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MSI G41M Micro ATX Motherboard Review


Key Specifications

  • Review Price: £68.00

The MSI G41M looks very similar to the ( MSI G31M3-F) that we reviewed just a few months ago. Both motherboards are Micro-ATX designs that support Intel Core 2 CPUs and use an Intel chipset and Intel graphics but there is a fundamental difference in the graphics department.

The G31M-F uses the G31 chipset, which has GMA 3100 graphics that support Shader Model 2 with Vertex Shader 2.0a and Pixel Shader 2.0. This means that you can forget about running Windows Vista with its ”3D” Aero interface. Support for digital displays is also fairly rotten and the net result is that G31 isn’t fit for much more than running the desktop in Windows XP or Windows Vista Basic.

In contrast, G41, which lies at the heart of the MSI G41M, is a very graphically capable chipset. Its GMA X4500 graphics support Shader Model 4 and DirectX 10 and has ten unified shaders. This is fairly pathetic compared to the integrated graphics that are available from Nvidia and ATi but it at least gives Intel a whole new list of features to work with.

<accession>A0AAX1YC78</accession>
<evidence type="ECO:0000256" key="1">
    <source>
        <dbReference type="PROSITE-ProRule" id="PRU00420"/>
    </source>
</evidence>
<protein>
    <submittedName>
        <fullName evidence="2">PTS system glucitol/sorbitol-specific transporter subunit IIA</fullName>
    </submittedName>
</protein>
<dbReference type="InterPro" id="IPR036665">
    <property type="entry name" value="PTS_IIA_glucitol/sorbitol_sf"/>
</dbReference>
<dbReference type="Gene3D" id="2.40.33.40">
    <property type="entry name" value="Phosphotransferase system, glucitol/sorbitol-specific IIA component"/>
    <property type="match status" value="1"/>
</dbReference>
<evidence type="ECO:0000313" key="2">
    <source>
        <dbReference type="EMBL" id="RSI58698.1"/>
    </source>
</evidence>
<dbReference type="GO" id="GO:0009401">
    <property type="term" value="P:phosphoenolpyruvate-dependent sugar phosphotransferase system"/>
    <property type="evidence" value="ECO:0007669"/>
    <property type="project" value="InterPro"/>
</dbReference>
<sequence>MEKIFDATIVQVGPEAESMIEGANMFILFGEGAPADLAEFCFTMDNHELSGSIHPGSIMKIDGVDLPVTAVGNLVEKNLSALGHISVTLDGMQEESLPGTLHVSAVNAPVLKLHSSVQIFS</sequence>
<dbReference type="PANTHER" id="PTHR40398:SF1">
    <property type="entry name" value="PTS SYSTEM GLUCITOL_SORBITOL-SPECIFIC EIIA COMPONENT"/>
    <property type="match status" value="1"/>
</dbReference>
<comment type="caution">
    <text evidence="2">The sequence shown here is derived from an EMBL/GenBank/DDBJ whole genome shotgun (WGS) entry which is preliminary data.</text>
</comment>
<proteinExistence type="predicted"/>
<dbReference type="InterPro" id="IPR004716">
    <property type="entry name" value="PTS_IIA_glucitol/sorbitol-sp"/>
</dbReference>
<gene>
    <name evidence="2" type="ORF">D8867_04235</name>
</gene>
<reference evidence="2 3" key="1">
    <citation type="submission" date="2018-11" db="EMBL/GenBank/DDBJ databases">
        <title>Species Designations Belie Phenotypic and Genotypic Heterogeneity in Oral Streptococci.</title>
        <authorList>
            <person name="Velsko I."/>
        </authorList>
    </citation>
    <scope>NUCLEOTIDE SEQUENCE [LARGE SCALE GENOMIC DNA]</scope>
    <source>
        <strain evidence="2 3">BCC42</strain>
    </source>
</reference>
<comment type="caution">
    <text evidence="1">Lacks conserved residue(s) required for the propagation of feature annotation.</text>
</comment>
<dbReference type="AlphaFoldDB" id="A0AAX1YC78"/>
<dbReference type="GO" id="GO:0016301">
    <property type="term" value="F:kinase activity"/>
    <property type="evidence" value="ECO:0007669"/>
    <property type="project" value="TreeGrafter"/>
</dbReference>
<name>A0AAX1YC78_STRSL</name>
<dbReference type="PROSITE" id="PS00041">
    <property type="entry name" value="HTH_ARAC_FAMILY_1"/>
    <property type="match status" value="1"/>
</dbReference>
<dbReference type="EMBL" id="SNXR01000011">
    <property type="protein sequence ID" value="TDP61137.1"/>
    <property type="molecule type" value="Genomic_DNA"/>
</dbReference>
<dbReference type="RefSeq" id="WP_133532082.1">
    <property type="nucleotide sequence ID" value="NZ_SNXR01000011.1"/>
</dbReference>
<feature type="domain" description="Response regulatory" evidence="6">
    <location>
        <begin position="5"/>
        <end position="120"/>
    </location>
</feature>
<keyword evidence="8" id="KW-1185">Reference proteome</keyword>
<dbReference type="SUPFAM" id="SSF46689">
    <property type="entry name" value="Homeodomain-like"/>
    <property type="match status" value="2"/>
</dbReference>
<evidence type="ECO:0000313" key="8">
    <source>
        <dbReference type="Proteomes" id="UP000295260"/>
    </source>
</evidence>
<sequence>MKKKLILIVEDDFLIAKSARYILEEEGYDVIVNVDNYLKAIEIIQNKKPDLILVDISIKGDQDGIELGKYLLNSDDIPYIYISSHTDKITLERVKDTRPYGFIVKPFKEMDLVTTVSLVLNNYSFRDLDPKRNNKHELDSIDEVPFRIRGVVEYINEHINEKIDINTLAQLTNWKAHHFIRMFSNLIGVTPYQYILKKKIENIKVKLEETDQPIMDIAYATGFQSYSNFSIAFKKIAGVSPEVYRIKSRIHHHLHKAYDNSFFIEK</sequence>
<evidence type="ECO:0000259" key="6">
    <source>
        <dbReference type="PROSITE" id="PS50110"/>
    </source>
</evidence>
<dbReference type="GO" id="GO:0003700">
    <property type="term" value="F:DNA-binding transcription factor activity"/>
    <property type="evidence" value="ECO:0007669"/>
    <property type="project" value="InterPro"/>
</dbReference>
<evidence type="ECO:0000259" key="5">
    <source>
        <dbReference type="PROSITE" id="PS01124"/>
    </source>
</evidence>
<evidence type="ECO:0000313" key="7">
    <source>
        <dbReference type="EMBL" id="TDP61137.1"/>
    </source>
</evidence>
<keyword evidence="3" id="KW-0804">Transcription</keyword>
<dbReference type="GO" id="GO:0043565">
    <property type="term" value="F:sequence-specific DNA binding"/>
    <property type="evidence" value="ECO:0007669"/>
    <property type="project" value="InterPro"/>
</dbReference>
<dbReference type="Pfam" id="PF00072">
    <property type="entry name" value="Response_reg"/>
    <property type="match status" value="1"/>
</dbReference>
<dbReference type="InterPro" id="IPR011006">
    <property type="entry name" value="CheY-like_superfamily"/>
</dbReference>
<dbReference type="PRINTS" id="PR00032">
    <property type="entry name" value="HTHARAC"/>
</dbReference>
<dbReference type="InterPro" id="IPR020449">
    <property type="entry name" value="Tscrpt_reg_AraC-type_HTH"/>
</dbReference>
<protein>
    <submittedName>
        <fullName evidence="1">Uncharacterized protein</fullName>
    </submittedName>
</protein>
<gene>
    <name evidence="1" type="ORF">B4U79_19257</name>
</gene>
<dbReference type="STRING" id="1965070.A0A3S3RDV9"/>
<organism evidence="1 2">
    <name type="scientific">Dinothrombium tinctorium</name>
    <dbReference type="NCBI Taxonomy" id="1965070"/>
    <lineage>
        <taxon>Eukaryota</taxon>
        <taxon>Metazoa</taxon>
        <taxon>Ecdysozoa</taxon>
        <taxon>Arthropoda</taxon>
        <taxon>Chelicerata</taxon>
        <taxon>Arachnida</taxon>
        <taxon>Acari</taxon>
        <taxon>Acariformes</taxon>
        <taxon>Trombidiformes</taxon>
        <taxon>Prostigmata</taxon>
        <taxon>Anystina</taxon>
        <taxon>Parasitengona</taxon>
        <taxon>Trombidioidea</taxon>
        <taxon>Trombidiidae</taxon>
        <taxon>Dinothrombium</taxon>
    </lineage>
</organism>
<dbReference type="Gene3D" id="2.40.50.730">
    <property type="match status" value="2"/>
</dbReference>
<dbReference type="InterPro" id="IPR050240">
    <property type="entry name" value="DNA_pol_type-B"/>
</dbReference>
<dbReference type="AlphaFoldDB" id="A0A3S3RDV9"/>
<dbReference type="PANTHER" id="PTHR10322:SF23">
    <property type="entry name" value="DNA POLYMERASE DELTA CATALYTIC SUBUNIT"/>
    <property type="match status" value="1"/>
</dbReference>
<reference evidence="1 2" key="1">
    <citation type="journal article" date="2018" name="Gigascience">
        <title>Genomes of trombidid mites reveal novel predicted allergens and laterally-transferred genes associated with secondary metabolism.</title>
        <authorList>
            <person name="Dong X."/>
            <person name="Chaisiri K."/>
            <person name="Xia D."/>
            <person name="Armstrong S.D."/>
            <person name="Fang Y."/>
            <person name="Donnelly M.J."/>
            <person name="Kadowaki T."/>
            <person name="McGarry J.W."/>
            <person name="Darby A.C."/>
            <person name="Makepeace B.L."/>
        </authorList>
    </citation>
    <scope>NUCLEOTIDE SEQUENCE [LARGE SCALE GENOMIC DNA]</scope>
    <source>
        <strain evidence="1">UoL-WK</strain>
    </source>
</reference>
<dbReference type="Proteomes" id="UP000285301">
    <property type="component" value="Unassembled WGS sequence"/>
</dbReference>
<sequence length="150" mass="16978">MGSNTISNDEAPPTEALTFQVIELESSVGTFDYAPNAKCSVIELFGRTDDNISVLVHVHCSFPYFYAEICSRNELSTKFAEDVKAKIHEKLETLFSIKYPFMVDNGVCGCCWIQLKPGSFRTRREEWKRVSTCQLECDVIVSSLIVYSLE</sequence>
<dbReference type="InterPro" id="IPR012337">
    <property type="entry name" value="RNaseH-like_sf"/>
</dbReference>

The important change is the emphasis on digital connections and, correspondingly, the MSI G41M has a DVI-D output, which is perfect for a digital TFT, as well as a VGA port for an analogue TFT or old CRT monitor. The third connection is Display Port which is a bit of a white elephant at present as it’s still not widely used. We feel it would make more sense for MSI to include HDMI, which is much more popular.

The list of accessories in the MSI package boils down to a power adapter for a SATA and that’s it. So, with regards the photos you see on these pages, what you see really is what you get.

Back to the board itself, there are two DDR2 memory slots that are limited to 4GB of DDR2-800MHz RAM, four SATA connectors, and a PCI Express slot that will not accommodate a double slot graphics card as the BIOS battery in positioned in such a way that it obstructs the graphics card. We successfully used a Radeon HD 4870 X2 on the test bench but it was leant over at an angle in the PCI Express slot and would not have fitted inside a PC case. Whichever you try and spin it, this is a fundamental flaw.

You only get four USB ports on the I/O panel which is marginal however there are headers for four more ports if you should happen to have some mounted on your case.

The integrated audio doesn’t have a digital connection and, as mentioned, there is no HDMI output so the MSI isn’t an obvious candidate for a Media Centre. This is a shame as the passively cooled chipset makes this a silent motherboard that would otherwise be ideal for the job. At least the Gigabit LAN and single Firewire port make sure this board has all the other basics covered.

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